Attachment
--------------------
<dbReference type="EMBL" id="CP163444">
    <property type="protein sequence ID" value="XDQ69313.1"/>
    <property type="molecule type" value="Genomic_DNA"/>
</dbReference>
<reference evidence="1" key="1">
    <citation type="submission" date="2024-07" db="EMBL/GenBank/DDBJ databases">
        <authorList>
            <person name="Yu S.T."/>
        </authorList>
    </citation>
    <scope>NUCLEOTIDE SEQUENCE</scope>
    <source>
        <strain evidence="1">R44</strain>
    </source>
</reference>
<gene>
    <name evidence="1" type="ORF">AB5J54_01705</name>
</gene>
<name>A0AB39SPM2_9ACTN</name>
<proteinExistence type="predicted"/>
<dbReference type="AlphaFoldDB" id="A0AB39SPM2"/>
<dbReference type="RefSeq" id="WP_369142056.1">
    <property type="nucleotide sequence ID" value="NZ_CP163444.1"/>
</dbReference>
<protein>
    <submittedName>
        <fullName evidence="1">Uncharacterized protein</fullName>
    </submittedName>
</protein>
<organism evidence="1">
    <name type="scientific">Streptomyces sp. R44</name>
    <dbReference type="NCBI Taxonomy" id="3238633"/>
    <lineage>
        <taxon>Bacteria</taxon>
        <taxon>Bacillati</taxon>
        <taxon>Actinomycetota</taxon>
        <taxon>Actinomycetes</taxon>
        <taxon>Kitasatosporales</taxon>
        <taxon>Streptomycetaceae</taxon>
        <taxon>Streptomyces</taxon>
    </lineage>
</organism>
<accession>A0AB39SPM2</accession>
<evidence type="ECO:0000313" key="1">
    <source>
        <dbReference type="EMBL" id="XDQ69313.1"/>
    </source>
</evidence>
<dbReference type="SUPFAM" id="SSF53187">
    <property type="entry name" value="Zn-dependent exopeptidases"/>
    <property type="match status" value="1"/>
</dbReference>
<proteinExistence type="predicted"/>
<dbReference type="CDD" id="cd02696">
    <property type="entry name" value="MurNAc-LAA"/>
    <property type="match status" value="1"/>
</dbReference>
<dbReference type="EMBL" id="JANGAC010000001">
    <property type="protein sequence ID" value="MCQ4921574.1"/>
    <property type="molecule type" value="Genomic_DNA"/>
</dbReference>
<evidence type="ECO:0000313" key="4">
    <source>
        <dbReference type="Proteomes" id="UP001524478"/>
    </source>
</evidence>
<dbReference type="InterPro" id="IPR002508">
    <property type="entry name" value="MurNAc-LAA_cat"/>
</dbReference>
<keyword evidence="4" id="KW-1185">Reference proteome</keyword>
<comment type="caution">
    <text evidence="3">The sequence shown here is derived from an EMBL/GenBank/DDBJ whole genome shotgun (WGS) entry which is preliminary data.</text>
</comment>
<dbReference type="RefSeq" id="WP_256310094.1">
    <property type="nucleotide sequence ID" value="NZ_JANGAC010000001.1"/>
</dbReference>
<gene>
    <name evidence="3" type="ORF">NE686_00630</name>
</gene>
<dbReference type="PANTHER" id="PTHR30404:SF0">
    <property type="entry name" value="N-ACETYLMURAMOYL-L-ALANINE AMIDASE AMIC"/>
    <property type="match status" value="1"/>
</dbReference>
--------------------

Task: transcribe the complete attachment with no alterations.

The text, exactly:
<dbReference type="EMBL" id="CP163444">
    <property type="protein sequence ID" value="XDQ69313.1"/>
    <property type="molecule type" value="Genomic_DNA"/>
</dbReference>
<reference evidence="1" key="1">
    <citation type="submission" date="2024-07" db="EMBL/GenBank/DDBJ databases">
        <authorList>
            <person name="Yu S.T."/>
        </authorList>
    </citation>
    <scope>NUCLEOTIDE SEQUENCE</scope>
    <source>
        <strain evidence="1">R44</strain>
    </source>
</reference>
<gene>
    <name evidence="1" type="ORF">AB5J54_01705</name>
</gene>
<name>A0AB39SPM2_9ACTN</name>
<proteinExistence type="predicted"/>
<dbReference type="AlphaFoldDB" id="A0AB39SPM2"/>
<dbReference type="RefSeq" id="WP_369142056.1">
    <property type="nucleotide sequence ID" value="NZ_CP163444.1"/>
</dbReference>
<protein>
    <submittedName>
        <fullName evidence="1">Uncharacterized protein</fullName>
    </submittedName>
</protein>
<organism evidence="1">
    <name type="scientific">Streptomyces sp. R44</name>
    <dbReference type="NCBI Taxonomy" id="3238633"/>
    <lineage>
        <taxon>Bacteria</taxon>
        <taxon>Bacillati</taxon>
        <taxon>Actinomycetota</taxon>
        <taxon>Actinomycetes</taxon>
        <taxon>Kitasatosporales</taxon>
        <taxon>Streptomycetaceae</taxon>
        <taxon>Streptomyces</taxon>
    </lineage>
</organism>
<accession>A0AB39SPM2</accession>
<evidence type="ECO:0000313" key="1">
    <source>
        <dbReference type="EMBL" id="XDQ69313.1"/>
    </source>
</evidence>
<dbReference type="SUPFAM" id="SSF53187">
    <property type="entry name" value="Zn-dependent exopeptidases"/>
    <property type="match status" value="1"/>
</dbReference>
<proteinExistence type="predicted"/>
<dbReference type="CDD" id="cd02696">
    <property type="entry name" value="MurNAc-LAA"/>
    <property type="match status" value="1"/>
</dbReference>
<dbReference type="EMBL" id="JANGAC010000001">
    <property type="protein sequence ID" value="MCQ4921574.1"/>
    <property type="molecule type" value="Genomic_DNA"/>
</dbReference>
<evidence type="ECO:0000313" key="4">
    <source>
        <dbReference type="Proteomes" id="UP001524478"/>
    </source>
</evidence>
<dbReference type="InterPro" id="IPR002508">
    <property type="entry name" value="MurNAc-LAA_cat"/>
</dbReference>
<keyword evidence="4" id="KW-1185">Reference proteome</keyword>
<comment type="caution">
    <text evidence="3">The sequence shown here is derived from an EMBL/GenBank/DDBJ whole genome shotgun (WGS) entry which is preliminary data.</text>
</comment>
<dbReference type="RefSeq" id="WP_256310094.1">
    <property type="nucleotide sequence ID" value="NZ_JANGAC010000001.1"/>
</dbReference>
<gene>
    <name evidence="3" type="ORF">NE686_00630</name>
</gene>
<dbReference type="PANTHER" id="PTHR30404:SF0">
    <property type="entry name" value="N-ACETYLMURAMOYL-L-ALANINE AMIDASE AMIC"/>
    <property type="match status" value="1"/>
</dbReference>